Why can't Matt Murton find a job?

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Yesterday the Rockies became the third team in two years to give up on outfielder Matt Murton, designating him for assignment in order to clear a roster spot for washed-up reliever Juan Rincon and his 5.45 ERA over the past three seasons.
Murton turns 28 years old in a couple months, but has gotten more than 275 plate appearances in a season exactly once, back in 2006 with the Cubs. He hit .297 with a .365 on-base percentage and .444 slugging percentage that year, yet in the three seasons since then he’s received a grand total of 383 plate appearances for three different teams.
Given all the bouncing around that he’s done recently you might assume that Murton is pretty useless, but that’s hardly the case. He’s a career .287/.353/.438 hitter in 339 games as a major leaguer, has hit .312/.388/.469 in 220 games at Triple-A, and grades out as an asset defensively in either outfield corner according to Ultimate Zone Rating.
He’s certainly never going to be a star or perhaps even a strong everyday player, but Murton is better and more useful than dozens of guys who’ve had permanent homes on MLB rosters for the past few seasons and would make an excellent platoon starter against left-handed pitching if given an extended opportunity.
Against southpaws he’s batted .306/.374/.483 in 390 plate appearances in the majors and .335/.410/.536 in 400 plate appearances between Double-A and Triple-A, which alone makes him worthy of a roster spot. Toss in the fact that he’s still relatively young, very cheap, and available for absolutely nothing, and … well, it’ll be a shame if Murton clears waivers and heads back to Triple-A again.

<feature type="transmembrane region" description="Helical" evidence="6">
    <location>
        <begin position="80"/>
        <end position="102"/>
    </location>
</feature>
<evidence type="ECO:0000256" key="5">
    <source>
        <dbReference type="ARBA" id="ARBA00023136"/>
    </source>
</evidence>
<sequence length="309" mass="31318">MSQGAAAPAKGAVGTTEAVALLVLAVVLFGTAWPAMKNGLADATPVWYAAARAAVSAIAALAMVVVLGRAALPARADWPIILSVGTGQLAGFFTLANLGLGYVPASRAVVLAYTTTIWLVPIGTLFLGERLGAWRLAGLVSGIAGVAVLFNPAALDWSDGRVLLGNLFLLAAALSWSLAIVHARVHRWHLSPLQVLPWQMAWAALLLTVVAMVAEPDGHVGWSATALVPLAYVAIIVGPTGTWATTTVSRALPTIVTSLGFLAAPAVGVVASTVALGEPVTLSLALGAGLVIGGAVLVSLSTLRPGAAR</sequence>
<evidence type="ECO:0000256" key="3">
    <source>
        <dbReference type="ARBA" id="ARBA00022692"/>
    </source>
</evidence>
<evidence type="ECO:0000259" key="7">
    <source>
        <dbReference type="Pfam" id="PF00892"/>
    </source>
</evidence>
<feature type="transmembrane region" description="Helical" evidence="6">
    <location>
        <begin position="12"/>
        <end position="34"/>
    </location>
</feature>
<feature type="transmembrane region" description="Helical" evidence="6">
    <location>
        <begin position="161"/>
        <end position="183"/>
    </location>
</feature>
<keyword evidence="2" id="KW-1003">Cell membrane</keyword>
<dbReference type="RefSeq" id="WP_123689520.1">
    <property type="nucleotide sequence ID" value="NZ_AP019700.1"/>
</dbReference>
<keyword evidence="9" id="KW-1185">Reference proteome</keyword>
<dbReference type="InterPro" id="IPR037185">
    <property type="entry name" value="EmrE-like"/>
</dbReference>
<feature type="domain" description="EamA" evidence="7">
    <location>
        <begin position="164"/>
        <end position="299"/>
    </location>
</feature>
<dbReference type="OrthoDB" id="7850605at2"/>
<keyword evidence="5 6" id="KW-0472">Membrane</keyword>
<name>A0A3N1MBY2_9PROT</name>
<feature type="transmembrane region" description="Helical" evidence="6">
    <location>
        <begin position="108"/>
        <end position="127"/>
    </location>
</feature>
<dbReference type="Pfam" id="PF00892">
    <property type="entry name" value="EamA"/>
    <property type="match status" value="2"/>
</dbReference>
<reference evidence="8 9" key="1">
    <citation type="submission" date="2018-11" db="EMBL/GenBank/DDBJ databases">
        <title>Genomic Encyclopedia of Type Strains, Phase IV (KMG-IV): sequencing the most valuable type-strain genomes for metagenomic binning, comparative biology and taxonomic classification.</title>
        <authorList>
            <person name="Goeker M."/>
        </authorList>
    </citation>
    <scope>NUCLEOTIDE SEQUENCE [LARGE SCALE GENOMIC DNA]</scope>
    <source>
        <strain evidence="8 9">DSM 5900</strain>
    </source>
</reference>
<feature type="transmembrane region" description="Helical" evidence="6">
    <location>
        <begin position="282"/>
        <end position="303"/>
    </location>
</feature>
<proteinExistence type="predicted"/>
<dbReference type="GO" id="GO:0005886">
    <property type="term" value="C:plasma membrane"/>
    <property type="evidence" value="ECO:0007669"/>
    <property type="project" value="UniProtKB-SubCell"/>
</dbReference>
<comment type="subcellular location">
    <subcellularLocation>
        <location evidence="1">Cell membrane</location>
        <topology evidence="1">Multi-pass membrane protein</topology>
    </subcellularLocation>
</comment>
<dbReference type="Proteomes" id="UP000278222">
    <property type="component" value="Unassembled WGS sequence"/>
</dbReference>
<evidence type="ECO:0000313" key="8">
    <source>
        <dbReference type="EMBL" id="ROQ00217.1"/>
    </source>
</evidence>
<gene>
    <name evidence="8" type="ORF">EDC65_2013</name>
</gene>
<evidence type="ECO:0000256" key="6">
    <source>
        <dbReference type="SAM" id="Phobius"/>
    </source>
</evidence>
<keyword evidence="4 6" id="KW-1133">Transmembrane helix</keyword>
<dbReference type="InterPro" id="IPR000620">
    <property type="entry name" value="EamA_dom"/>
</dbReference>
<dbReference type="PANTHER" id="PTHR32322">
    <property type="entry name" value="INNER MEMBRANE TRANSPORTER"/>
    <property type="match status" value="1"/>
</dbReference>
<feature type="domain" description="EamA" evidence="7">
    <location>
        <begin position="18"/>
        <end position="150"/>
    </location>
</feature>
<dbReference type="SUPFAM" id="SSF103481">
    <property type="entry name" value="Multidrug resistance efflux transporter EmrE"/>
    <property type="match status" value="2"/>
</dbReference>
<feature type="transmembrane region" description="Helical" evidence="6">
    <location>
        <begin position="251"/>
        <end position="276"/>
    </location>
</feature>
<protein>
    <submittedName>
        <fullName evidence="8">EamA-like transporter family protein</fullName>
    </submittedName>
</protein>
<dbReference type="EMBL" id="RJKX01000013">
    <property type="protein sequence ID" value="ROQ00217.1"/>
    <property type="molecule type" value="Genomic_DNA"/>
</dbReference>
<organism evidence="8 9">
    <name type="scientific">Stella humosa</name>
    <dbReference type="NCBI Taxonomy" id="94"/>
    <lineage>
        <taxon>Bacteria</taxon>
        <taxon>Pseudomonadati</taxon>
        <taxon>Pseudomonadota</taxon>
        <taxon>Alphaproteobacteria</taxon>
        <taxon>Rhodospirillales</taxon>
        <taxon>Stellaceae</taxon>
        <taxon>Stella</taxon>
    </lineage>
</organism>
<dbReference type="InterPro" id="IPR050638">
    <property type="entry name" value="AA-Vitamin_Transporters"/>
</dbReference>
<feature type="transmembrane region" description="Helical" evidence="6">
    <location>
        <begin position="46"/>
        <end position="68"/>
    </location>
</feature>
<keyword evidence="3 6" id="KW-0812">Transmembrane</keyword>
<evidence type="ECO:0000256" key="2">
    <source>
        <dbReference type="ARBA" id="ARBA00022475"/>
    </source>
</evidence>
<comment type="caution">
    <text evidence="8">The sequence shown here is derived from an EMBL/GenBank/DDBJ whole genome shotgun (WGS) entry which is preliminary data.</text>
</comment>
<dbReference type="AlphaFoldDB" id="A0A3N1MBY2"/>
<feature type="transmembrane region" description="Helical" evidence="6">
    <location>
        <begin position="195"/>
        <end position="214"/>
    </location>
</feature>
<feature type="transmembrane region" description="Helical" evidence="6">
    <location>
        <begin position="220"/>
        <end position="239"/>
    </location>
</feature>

Jonny Venters is still pitching

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Lefty reliever Jonny Venters was among a handful of players the Rays signed to minor league contracts, Marc Topkin of the Tampa Bay Times reports.

Venters, 32, hasn’t pitched in the majors since 2012 and has logged just 27 2/3 innings in the minors in the meantime due to a continuous battle with his elbow. According to David O’Brien of the Atlanta Journal-Constitution, Venters has undergone four — four! — Tommy John surgeries.

When he was healthy, Venters was a fearsome late-game option for the Braves. He posted a 1.95 ERA with 93 strikeouts in 83 innings in 2010, and a 1.84 ERA with 96 strikeouts in 88 innings in 2011. His first-half performance in 2011 earned him a spot on the National League All-Star roster.

Venters has spent the last two years in the Rays’ system and he’ll try to make it a third.